Which are the biggest challenges for large corporations today?
The big challenge right now lies in getting leaders to see UX as a strategic matter, as a way to innovate and grow business. To dare to change the entire company’s orientation if necessary. Many organizations need to adapt to customer’s needs, and dare to experiment and do what’s necessary to give people what they want – and that might be something else than we knew about 6 months ago. Corporations need to explore new, creative ways to innovate on business modell, user experience and tech to meet customer demands – many organizations today only innovate in tech, missing out on the huge potential of customer experience and business model. Look how Spotify and the majority of today’s In-game payments work. They offer their service for free but earn money for added value.
What’s your view on UX and the future?
I believe that UX soon will evolve into something I call HX (Human Experience). HX will integrate all areas of experience into one single experience – the human one. With HX, there will be a more human-centric approach, a so-called human-to-human experience instead of business-to-consumer. What we measure and value will also evolve into something different. Instead of measuring KPIs like TimeOnSite or Avg.Revenue the goal will be to encourage collective well-being. Examples of future KPIs would be: SocialValue, PersonalValue, EnvironmentalValue, WorldHappinessImpact, Memorable, HealthImpact, etc. The more a company influence the world in a good way, the greater chance of surviving and strengthen its brand. When leaders realize the potential of User Experience as a differentiator and driver of business value, we as UXers will be able to set these new KPIs and drive this change.
Which ways of working do you prefer and why?
I’ve always preferred Learning-By-Doing, because in real-time you have the possibility to create the most relevant and ”up-to-date” solution. By sandboxing the test environment and working with small releases (MVP) the risk is minimal, that’s why I’m a great advocate for methods like Lean UX. Recently, I did an assignment for Electrolux where our goal was to improve the lunch experience in the Electrolux HQ canteen. My role was Agile UX/CX designer (I did all the design both for the app and print). The mission was to create a pilot project to test the need among employees and gain experience of practicing the agile mindset. The outcome of the project was that Electrolux saw the benefits and potential of going Agile through a Build-Measure-Learn methodology. They also managed to sell the project to higher management both in Sweden and internationally.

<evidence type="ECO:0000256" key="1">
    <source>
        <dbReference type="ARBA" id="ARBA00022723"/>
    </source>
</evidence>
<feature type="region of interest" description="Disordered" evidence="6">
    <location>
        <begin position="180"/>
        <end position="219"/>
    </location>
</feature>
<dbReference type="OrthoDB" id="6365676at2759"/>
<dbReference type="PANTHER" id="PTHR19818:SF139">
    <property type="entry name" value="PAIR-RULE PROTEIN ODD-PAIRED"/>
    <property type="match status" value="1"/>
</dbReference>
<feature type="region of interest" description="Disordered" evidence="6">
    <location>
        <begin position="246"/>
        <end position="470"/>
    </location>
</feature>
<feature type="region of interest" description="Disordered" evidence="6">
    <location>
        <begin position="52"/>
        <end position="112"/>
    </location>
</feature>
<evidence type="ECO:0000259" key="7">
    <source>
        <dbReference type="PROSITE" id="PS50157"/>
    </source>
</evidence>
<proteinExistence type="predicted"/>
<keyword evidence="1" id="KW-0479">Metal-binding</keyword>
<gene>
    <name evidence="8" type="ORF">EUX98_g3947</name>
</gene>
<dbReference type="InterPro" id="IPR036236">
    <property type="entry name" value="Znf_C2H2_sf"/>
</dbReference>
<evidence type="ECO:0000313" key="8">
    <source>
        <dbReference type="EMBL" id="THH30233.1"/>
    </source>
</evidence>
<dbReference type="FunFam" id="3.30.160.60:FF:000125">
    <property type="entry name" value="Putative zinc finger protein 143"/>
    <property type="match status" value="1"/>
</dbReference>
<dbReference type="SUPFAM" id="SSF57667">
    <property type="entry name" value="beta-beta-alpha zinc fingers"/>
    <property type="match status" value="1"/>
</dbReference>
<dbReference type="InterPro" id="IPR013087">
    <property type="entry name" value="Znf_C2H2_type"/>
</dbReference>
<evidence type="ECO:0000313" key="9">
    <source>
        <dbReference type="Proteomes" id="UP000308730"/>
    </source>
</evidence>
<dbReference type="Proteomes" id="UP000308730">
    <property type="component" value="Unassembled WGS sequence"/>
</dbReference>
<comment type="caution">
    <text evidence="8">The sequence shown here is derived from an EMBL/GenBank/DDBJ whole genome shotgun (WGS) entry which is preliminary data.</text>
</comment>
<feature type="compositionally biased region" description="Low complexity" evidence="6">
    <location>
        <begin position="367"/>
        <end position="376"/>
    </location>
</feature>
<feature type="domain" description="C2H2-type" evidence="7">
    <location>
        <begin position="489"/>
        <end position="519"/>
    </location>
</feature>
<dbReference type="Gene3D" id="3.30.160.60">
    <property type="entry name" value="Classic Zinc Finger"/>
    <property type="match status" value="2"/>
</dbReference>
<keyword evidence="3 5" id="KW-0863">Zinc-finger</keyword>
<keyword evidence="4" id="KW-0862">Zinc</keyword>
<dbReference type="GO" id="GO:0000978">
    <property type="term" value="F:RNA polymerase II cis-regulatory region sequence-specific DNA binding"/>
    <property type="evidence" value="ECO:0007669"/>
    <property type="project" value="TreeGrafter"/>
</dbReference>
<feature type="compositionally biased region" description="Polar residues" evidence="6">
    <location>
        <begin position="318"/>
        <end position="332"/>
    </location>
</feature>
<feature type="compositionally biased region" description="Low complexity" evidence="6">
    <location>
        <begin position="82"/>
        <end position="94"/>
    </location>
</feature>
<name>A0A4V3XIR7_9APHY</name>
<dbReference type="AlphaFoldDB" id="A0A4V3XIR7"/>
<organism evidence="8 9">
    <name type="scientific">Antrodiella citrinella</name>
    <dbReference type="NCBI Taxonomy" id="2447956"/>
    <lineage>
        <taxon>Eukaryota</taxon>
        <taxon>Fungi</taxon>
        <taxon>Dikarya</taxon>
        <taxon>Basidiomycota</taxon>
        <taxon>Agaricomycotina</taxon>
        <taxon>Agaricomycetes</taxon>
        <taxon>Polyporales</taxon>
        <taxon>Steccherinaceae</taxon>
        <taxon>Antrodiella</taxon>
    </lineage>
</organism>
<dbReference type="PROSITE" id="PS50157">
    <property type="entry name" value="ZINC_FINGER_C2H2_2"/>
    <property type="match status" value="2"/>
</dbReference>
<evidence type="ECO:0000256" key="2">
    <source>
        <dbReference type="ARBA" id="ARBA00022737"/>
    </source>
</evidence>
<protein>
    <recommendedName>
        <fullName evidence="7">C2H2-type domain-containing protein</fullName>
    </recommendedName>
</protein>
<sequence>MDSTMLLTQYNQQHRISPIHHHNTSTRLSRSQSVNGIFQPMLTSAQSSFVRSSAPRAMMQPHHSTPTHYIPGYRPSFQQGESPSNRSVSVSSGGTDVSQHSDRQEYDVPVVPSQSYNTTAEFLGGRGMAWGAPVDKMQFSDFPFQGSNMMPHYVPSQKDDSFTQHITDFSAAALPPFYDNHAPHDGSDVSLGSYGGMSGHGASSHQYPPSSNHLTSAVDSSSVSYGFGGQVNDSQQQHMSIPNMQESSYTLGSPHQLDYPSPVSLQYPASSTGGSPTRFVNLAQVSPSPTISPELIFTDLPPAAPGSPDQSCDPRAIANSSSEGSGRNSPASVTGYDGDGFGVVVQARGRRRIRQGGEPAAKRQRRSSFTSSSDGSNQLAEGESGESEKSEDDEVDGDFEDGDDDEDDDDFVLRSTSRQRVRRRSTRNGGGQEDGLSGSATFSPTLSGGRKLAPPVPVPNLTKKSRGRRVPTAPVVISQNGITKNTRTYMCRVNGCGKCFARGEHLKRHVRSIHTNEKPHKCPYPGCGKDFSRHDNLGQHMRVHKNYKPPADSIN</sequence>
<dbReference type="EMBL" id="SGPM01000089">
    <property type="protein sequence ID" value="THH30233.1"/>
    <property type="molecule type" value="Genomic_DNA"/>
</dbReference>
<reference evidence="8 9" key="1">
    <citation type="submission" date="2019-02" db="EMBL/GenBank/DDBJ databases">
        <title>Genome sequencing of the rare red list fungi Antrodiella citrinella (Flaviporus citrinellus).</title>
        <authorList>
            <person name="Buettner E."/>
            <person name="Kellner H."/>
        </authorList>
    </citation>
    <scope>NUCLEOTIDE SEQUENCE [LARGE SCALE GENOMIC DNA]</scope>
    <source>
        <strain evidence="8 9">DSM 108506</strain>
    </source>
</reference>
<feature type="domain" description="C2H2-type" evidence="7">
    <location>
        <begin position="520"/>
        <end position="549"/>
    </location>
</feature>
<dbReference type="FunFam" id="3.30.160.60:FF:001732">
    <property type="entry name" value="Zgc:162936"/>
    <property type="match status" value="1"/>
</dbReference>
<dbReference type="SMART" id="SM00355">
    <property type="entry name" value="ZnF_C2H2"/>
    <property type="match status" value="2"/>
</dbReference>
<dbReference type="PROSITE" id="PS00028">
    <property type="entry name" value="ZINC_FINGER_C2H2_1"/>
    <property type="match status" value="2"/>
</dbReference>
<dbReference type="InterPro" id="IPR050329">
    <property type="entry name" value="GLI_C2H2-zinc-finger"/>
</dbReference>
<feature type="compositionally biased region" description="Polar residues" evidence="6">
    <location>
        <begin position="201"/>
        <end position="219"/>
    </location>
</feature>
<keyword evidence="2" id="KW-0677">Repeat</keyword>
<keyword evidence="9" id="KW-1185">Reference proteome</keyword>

What inspires you?
I am a very social and curious person so socializing with a large mix of people in different environments usually inspires me. I value personal relationships and believe that there is a lot to gain if you dare to ask deeper questions. I’m also inspired by advertising, technology, music, travel and movies.
What do you like the most with your job?
To understand and figure out people’s needs and get the opportunity to design experiences that generate real value; feelings, joy, relief, safety, etc. I like to benchmark from other industries and areas to challenge old approaches. Also I enjoy getting team members on board to see the benefits of focusing on customer (human) value and also learn how to work together in x-functional Agile teams and have fun together while working 🙂
Why did you choose to work with Dandy People?
Dandy People’s niche within Agile methodology and Agile transformation as an approach to fix broken organizations is the medicine mostly needed to be create better experiences and behavioral change on a larger scale. Joining forces with Dandy People hopefully gives me an opportunity to work in organisations and teams who are willing to learn and work in a Lean UX way delivering continuously value and learning.